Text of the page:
5.  Bettas do have a labyrinth organ, and yes they can tolerate low oxygen environments. But that is an adaptation to deal with life threatening conditions. Not something you want to re-create in your aquarium. They do not, however, have any adaptation that helps them deal with high ammonia levels. Which is what you really have to worry about in small tanks.
6.  Bubble nesting is not a sign of happiness or health, it is an instinct. Breeding is also not a sign of being healthy, look at puppy mills. Those dogs breed even when they're sick/starving.
So, that's just a few suggestions of stuff you could put on your page/alter on your page. Bettas are my passion and I really like letting people know the truth about their cage, so when I saw your page I couldn't help myself. lol.

A:  Lots of good info here, so I'm adding it to my betta housing page.  Couple of comments.
2.  Water is usually 2 degrees F cooler than room temperature due to evaporation.
4.  Wild bettas are naturally aggressive.  They weren't bred to fight.  They want to fight.

Pretty good clue as to condition.

6.  Sick and starving critters usually won't breed.  That's why we "condition" them -- also known as pamper them.  LA

Bronwyn Deyzel, South Africa, July 1, 2010
Hi there from South Africa. While I'm sure you are tired of hearing about this I felt I should add my own experiences. I have a male crowntail who started off in a 40L community and then graduated to my 1.2m community and I had no problems with him. He enjoyed the space. He now has a 70L that I had especially made for him and that is slightly shallower than a normal tank. I have scaped it with a rock 'mountain' with many caves and live plants including Amazon swords, java fern, Anubias nana and java moss. I will be adding a wood feature as well. I know that there are people trying to get legislation passed in Australia for a minimum requirement of 2 gallons per fish for betta tanks and I think it is a move in the right direction. There is also an activist group campaigning for betta rights. They said it better than I ever could. Would you like to live in your cupboard? Bettas are intelligent and have definite personalities how then can it be justified keeping them in such small quarters. I have found your site to be useful, informative and has great pictures but I think it is up to pet stores like yourself to lead in encouraging people to buy proper tanks for their bettas with filters and heaters. People look to their stores for information and guidance and the stores could help improve the lives of countless bettas in the process. Just because they can live in small bowls and jars doesn't mean they should. Most pet stores don't do the required water changes needed to maintain healthy fish and thousands die for no other reason than laziness. it is sickening.  Regards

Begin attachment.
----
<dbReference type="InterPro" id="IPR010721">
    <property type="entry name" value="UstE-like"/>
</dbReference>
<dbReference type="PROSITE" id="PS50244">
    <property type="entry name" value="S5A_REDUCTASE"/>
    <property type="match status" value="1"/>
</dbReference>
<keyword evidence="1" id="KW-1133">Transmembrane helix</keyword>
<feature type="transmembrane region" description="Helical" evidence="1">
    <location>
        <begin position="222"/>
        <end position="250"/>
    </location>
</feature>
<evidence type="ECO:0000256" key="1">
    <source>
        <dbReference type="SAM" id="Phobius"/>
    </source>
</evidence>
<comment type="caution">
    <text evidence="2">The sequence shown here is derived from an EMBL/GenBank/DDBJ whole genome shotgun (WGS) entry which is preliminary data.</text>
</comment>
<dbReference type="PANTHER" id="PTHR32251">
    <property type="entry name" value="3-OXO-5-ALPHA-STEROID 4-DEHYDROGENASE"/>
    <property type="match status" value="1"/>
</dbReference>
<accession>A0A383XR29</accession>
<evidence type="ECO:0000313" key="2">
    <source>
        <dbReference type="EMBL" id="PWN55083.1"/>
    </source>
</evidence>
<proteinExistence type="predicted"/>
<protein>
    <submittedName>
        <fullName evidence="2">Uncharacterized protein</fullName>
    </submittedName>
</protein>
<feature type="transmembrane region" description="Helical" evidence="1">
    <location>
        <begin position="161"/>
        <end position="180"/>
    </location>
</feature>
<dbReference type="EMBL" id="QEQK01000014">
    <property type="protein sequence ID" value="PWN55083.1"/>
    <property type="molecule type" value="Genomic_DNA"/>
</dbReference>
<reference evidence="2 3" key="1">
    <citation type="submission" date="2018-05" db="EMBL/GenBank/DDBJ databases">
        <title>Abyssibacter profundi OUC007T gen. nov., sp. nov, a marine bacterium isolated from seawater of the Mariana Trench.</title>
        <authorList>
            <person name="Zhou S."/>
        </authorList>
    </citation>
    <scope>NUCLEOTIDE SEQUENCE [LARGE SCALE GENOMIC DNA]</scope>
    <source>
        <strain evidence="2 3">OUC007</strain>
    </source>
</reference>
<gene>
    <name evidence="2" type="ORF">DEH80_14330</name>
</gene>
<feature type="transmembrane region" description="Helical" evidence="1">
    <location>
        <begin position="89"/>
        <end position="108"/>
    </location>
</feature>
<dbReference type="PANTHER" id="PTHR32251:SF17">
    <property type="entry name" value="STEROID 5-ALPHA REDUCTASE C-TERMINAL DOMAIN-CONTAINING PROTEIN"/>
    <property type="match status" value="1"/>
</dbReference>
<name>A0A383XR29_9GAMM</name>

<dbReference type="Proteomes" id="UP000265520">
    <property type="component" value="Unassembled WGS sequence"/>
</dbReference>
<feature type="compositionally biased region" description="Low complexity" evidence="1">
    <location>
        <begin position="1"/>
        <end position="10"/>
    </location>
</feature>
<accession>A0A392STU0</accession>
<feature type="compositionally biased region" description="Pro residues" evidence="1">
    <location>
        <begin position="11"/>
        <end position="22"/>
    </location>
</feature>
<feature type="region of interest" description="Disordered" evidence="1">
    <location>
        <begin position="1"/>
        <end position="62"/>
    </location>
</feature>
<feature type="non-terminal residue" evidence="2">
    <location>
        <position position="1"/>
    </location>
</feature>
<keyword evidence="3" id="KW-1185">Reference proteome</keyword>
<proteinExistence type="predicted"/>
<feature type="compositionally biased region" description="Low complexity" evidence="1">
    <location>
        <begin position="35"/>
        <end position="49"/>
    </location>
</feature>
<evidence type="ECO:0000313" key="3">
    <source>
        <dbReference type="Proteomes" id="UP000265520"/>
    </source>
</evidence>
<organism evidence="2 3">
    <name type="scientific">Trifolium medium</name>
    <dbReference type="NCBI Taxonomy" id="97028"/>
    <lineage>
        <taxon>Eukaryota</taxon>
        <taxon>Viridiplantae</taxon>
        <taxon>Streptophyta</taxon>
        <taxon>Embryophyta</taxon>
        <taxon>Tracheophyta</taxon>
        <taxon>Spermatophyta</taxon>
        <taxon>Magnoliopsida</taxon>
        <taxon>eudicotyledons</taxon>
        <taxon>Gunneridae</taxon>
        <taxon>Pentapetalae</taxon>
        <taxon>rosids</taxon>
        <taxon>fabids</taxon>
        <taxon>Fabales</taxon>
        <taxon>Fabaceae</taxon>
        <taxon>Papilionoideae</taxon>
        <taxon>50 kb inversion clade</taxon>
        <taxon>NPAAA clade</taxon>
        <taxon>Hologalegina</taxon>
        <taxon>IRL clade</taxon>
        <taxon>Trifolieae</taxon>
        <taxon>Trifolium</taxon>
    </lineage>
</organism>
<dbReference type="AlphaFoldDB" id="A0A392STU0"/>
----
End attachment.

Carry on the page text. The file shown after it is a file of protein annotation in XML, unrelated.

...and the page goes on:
A:  I never get tired of hearing from people (from all over the world) who want to provide the best for their fish (and other pets).  That's why I do this web site (besides amusing myself at the same time).  My other purpose is to educate other pet store owners.